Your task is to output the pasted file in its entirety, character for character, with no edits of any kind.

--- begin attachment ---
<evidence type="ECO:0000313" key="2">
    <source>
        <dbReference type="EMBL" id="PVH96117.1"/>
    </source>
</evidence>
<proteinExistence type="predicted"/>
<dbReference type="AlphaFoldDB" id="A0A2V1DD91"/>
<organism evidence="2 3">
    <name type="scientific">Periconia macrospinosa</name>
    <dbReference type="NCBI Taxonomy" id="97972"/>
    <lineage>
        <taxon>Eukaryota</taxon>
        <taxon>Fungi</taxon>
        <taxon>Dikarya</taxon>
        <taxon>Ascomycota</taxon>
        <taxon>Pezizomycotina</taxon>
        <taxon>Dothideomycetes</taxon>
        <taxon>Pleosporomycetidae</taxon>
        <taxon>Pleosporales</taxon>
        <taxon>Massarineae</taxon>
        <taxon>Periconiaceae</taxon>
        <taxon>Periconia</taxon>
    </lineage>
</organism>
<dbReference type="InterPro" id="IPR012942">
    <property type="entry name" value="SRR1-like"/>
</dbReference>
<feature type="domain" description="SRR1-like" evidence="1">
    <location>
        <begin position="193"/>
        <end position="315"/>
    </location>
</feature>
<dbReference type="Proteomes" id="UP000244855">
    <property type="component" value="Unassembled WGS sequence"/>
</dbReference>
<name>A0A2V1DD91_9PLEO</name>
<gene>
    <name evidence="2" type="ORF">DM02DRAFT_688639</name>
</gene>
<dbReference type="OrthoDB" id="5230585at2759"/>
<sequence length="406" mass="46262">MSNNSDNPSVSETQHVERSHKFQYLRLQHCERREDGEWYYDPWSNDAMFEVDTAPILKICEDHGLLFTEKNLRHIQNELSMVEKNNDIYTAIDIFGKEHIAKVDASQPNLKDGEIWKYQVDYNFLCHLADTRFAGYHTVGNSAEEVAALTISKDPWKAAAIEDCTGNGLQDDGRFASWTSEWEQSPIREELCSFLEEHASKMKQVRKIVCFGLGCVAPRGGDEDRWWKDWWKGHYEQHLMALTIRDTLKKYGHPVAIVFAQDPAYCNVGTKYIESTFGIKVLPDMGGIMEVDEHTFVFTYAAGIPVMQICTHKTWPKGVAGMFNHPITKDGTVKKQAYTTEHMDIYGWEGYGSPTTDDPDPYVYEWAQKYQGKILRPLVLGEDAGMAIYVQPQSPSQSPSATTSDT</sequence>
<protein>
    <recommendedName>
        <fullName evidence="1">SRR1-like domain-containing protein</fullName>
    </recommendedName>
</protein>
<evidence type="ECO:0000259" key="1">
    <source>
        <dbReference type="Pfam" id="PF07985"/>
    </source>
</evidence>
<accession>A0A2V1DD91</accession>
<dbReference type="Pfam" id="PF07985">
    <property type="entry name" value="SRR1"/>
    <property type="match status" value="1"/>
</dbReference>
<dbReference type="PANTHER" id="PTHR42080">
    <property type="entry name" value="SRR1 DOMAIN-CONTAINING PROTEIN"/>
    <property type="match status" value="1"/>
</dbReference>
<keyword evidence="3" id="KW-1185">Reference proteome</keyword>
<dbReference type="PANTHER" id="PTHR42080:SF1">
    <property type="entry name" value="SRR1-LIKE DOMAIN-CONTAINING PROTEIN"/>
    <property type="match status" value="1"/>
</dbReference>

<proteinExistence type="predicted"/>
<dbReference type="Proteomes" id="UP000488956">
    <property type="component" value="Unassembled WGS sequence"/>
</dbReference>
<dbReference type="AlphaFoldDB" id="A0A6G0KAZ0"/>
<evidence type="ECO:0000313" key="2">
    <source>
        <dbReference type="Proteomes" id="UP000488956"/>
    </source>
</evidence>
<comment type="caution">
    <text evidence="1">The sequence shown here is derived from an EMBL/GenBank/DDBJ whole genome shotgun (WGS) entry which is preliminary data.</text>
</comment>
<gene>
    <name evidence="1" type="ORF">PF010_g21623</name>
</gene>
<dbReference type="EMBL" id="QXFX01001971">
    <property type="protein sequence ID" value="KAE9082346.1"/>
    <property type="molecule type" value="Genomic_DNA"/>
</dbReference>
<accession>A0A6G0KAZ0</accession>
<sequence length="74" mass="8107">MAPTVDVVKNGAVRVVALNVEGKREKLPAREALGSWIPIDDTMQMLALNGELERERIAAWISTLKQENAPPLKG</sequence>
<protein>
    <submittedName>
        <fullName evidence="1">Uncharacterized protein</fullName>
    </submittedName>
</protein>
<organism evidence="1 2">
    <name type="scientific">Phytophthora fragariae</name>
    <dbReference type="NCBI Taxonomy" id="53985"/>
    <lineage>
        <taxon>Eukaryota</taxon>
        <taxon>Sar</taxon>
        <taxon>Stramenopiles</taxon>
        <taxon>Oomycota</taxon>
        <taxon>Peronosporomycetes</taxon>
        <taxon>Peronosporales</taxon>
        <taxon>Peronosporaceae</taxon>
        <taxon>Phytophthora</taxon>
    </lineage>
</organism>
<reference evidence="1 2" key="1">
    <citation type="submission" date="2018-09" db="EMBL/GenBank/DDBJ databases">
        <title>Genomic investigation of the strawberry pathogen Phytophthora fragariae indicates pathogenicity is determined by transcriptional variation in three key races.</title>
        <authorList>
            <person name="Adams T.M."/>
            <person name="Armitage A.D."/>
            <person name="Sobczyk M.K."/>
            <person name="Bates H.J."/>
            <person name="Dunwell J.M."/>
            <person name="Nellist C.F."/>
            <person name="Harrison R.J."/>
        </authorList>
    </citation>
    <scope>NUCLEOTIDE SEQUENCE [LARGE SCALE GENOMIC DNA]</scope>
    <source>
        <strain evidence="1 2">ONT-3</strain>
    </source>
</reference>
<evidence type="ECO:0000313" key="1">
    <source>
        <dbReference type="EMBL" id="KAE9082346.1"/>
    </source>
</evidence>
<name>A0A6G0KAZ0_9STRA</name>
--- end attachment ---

<evidence type="ECO:0000313" key="2">
    <source>
        <dbReference type="EMBL" id="PVH96117.1"/>
    </source>
</evidence>
<proteinExistence type="predicted"/>
<dbReference type="AlphaFoldDB" id="A0A2V1DD91"/>
<organism evidence="2 3">
    <name type="scientific">Periconia macrospinosa</name>
    <dbReference type="NCBI Taxonomy" id="97972"/>
    <lineage>
        <taxon>Eukaryota</taxon>
        <taxon>Fungi</taxon>
        <taxon>Dikarya</taxon>
        <taxon>Ascomycota</taxon>
        <taxon>Pezizomycotina</taxon>
        <taxon>Dothideomycetes</taxon>
        <taxon>Pleosporomycetidae</taxon>
        <taxon>Pleosporales</taxon>
        <taxon>Massarineae</taxon>
        <taxon>Periconiaceae</taxon>
        <taxon>Periconia</taxon>
    </lineage>
</organism>
<dbReference type="InterPro" id="IPR012942">
    <property type="entry name" value="SRR1-like"/>
</dbReference>
<feature type="domain" description="SRR1-like" evidence="1">
    <location>
        <begin position="193"/>
        <end position="315"/>
    </location>
</feature>
<dbReference type="Proteomes" id="UP000244855">
    <property type="component" value="Unassembled WGS sequence"/>
</dbReference>
<name>A0A2V1DD91_9PLEO</name>
<gene>
    <name evidence="2" type="ORF">DM02DRAFT_688639</name>
</gene>
<dbReference type="OrthoDB" id="5230585at2759"/>
<sequence length="406" mass="46262">MSNNSDNPSVSETQHVERSHKFQYLRLQHCERREDGEWYYDPWSNDAMFEVDTAPILKICEDHGLLFTEKNLRHIQNELSMVEKNNDIYTAIDIFGKEHIAKVDASQPNLKDGEIWKYQVDYNFLCHLADTRFAGYHTVGNSAEEVAALTISKDPWKAAAIEDCTGNGLQDDGRFASWTSEWEQSPIREELCSFLEEHASKMKQVRKIVCFGLGCVAPRGGDEDRWWKDWWKGHYEQHLMALTIRDTLKKYGHPVAIVFAQDPAYCNVGTKYIESTFGIKVLPDMGGIMEVDEHTFVFTYAAGIPVMQICTHKTWPKGVAGMFNHPITKDGTVKKQAYTTEHMDIYGWEGYGSPTTDDPDPYVYEWAQKYQGKILRPLVLGEDAGMAIYVQPQSPSQSPSATTSDT</sequence>
<protein>
    <recommendedName>
        <fullName evidence="1">SRR1-like domain-containing protein</fullName>
    </recommendedName>
</protein>
<evidence type="ECO:0000259" key="1">
    <source>
        <dbReference type="Pfam" id="PF07985"/>
    </source>
</evidence>
<accession>A0A2V1DD91</accession>
<dbReference type="Pfam" id="PF07985">
    <property type="entry name" value="SRR1"/>
    <property type="match status" value="1"/>
</dbReference>
<dbReference type="PANTHER" id="PTHR42080">
    <property type="entry name" value="SRR1 DOMAIN-CONTAINING PROTEIN"/>
    <property type="match status" value="1"/>
</dbReference>
<keyword evidence="3" id="KW-1185">Reference proteome</keyword>
<dbReference type="PANTHER" id="PTHR42080:SF1">
    <property type="entry name" value="SRR1-LIKE DOMAIN-CONTAINING PROTEIN"/>
    <property type="match status" value="1"/>
</dbReference>

<proteinExistence type="predicted"/>
<dbReference type="Proteomes" id="UP000488956">
    <property type="component" value="Unassembled WGS sequence"/>
</dbReference>
<dbReference type="AlphaFoldDB" id="A0A6G0KAZ0"/>
<evidence type="ECO:0000313" key="2">
    <source>
        <dbReference type="Proteomes" id="UP000488956"/>
    </source>
</evidence>
<comment type="caution">
    <text evidence="1">The sequence shown here is derived from an EMBL/GenBank/DDBJ whole genome shotgun (WGS) entry which is preliminary data.</text>
</comment>
<gene>
    <name evidence="1" type="ORF">PF010_g21623</name>
</gene>
<dbReference type="EMBL" id="QXFX01001971">
    <property type="protein sequence ID" value="KAE9082346.1"/>
    <property type="molecule type" value="Genomic_DNA"/>
</dbReference>
<accession>A0A6G0KAZ0</accession>
<sequence length="74" mass="8107">MAPTVDVVKNGAVRVVALNVEGKREKLPAREALGSWIPIDDTMQMLALNGELERERIAAWISTLKQENAPPLKG</sequence>
<protein>
    <submittedName>
        <fullName evidence="1">Uncharacterized protein</fullName>
    </submittedName>
</protein>
<organism evidence="1 2">
    <name type="scientific">Phytophthora fragariae</name>
    <dbReference type="NCBI Taxonomy" id="53985"/>
    <lineage>
        <taxon>Eukaryota</taxon>
        <taxon>Sar</taxon>
        <taxon>Stramenopiles</taxon>
        <taxon>Oomycota</taxon>
        <taxon>Peronosporomycetes</taxon>
        <taxon>Peronosporales</taxon>
        <taxon>Peronosporaceae</taxon>
        <taxon>Phytophthora</taxon>
    </lineage>
</organism>
<reference evidence="1 2" key="1">
    <citation type="submission" date="2018-09" db="EMBL/GenBank/DDBJ databases">
        <title>Genomic investigation of the strawberry pathogen Phytophthora fragariae indicates pathogenicity is determined by transcriptional variation in three key races.</title>
        <authorList>
            <person name="Adams T.M."/>
            <person name="Armitage A.D."/>
            <person name="Sobczyk M.K."/>
            <person name="Bates H.J."/>
            <person name="Dunwell J.M."/>
            <person name="Nellist C.F."/>
            <person name="Harrison R.J."/>
        </authorList>
    </citation>
    <scope>NUCLEOTIDE SEQUENCE [LARGE SCALE GENOMIC DNA]</scope>
    <source>
        <strain evidence="1 2">ONT-3</strain>
    </source>
</reference>
<evidence type="ECO:0000313" key="1">
    <source>
        <dbReference type="EMBL" id="KAE9082346.1"/>
    </source>
</evidence>
<name>A0A6G0KAZ0_9STRA</name>